Covering Health is a blog maintained by the Association of Health Care Journalists. It is intended to help keep journalists who report on health and health care issues informed about the latest news in the field, aware of noteworthy stories and reports, and able to connect with colleagues.
The Association of Health Care Journalists is an independent, nonprofit organization dedicated to advancing public understanding of health care issues. Its mission is to improve the quality, accuracy and visibility of health care reporting, writing and editing. There are more than 1,000 members of AHCJ.
Along with its 501(c)3 educational arm – The Center for Excellence in Health Care Journalism – AHCJ offers training opportunities, fellowships, publications, tip sheets, articles and web resources for reporters covering all aspects of health care journalism, including medical research, public policy, consumer health, health law, clinical health, public health, ethics and the business of health care. Be sure to see the wide range of resources available on our website for reporters who cover health and medicine.
Covering Health is produced by a group of contributing editors/moderators:
Andrew Van Dam, web writer, AHCJ
Van Dam earned his master’s degree from the Missouri School of Journalism, where he studied reporting, both through text and through new media, infographics and design. He previously reported for the Idaho Press-Tribune in Nampa, Idaho.
Pia Christensen, (@AHCJ_Pia), managing editor/online services, AHCJ
Christensen manages the content and development of healthjournalism.org. She assists with the editing and production of AHCJ’s publications, including books, conference programs and the quarterly newsletter. In 2010, she was featured in “Journalists to Follow: 20 industry thinkers, innovators and practitioners we recommend you get to know” in Quill magazine, published by the Society of Professional Journalists. She previously was publications coordinator for Investigative Reporters and Editors, where she oversaw website content, edited IRE publications and assisted advertisers. She worked as a copy editor and an interactive producer at the South Florida Sun-Sentinel, a producer for Tribune Interactive, a sports copy editor for the Marin (Calif.) Independent Journal, and was job and internship coordinator at the Center for Integration and Improvement of Journalism in San Francisco. She telecommutes from Oklahoma.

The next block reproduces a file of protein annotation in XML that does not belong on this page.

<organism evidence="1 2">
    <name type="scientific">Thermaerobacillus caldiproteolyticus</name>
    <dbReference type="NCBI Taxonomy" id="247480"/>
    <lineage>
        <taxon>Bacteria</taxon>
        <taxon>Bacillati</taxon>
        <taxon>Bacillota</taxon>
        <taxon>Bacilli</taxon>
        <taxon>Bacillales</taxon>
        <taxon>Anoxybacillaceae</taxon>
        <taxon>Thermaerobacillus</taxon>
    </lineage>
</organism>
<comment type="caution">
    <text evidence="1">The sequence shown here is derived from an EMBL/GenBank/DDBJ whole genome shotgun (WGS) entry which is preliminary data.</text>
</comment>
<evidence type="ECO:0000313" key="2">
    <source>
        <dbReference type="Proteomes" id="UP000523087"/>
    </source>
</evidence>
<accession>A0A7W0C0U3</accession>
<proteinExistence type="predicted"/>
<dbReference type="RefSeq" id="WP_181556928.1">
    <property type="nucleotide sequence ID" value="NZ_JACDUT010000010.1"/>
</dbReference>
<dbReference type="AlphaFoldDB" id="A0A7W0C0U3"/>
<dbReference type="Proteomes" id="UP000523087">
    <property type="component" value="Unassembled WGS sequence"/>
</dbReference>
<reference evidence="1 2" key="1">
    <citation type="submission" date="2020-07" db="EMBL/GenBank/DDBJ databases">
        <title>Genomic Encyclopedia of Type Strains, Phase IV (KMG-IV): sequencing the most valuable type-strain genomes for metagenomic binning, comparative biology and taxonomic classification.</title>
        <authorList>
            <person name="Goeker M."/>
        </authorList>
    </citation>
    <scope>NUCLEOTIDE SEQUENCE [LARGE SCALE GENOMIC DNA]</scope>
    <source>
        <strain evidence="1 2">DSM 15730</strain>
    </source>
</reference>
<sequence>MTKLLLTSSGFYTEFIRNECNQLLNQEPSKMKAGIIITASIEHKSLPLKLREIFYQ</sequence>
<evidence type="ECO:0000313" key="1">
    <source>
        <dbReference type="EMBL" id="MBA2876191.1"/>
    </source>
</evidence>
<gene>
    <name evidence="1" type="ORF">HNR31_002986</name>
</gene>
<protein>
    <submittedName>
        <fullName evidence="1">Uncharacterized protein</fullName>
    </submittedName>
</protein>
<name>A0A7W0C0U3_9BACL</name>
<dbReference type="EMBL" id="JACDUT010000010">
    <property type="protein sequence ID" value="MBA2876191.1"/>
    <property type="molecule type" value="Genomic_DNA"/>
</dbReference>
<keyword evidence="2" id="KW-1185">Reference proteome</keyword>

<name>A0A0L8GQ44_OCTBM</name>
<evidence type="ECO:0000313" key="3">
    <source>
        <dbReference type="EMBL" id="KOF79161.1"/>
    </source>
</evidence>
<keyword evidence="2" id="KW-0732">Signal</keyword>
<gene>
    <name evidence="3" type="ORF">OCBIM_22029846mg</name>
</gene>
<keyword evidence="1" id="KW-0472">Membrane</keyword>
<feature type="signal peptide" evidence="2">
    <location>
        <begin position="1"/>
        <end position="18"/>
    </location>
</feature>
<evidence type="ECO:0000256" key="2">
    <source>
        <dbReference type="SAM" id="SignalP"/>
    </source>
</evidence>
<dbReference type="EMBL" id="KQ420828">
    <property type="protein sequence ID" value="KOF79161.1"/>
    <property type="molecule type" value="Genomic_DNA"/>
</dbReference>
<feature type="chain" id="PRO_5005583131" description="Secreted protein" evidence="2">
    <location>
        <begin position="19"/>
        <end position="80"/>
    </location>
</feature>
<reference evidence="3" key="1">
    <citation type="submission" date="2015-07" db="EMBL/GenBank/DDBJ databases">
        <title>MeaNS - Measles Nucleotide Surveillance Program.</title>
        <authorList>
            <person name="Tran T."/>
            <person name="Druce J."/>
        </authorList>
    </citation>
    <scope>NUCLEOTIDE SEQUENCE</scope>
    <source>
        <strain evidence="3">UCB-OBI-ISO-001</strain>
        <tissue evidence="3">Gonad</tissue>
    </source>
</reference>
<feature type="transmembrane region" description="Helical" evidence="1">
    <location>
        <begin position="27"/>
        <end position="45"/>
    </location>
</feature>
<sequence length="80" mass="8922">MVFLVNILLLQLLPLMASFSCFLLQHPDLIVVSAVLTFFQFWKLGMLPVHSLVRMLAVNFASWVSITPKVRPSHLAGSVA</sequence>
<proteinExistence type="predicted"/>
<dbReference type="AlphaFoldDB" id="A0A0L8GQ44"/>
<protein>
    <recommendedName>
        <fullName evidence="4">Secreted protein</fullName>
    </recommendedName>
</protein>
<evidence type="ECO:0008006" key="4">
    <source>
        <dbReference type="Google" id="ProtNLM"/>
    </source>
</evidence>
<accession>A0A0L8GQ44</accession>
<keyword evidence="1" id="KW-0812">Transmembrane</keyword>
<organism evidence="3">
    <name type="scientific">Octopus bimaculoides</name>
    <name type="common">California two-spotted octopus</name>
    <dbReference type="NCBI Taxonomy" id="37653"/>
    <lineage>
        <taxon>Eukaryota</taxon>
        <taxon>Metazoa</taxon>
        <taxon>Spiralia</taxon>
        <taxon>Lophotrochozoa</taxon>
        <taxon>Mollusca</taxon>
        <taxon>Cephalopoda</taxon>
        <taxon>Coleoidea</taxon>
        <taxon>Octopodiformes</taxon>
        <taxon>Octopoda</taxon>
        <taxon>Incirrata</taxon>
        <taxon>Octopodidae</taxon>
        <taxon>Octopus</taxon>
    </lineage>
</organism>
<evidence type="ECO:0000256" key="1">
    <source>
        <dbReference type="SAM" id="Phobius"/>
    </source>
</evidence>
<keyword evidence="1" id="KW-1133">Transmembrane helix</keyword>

Judith Graham (@judith_graham), Topic Leader/Aging
Graham is building new resources for journalists covering aging and will provide resources to help AHCJ members cover the complexities of aging by writing blog posts, tip sheets, articles and other resources.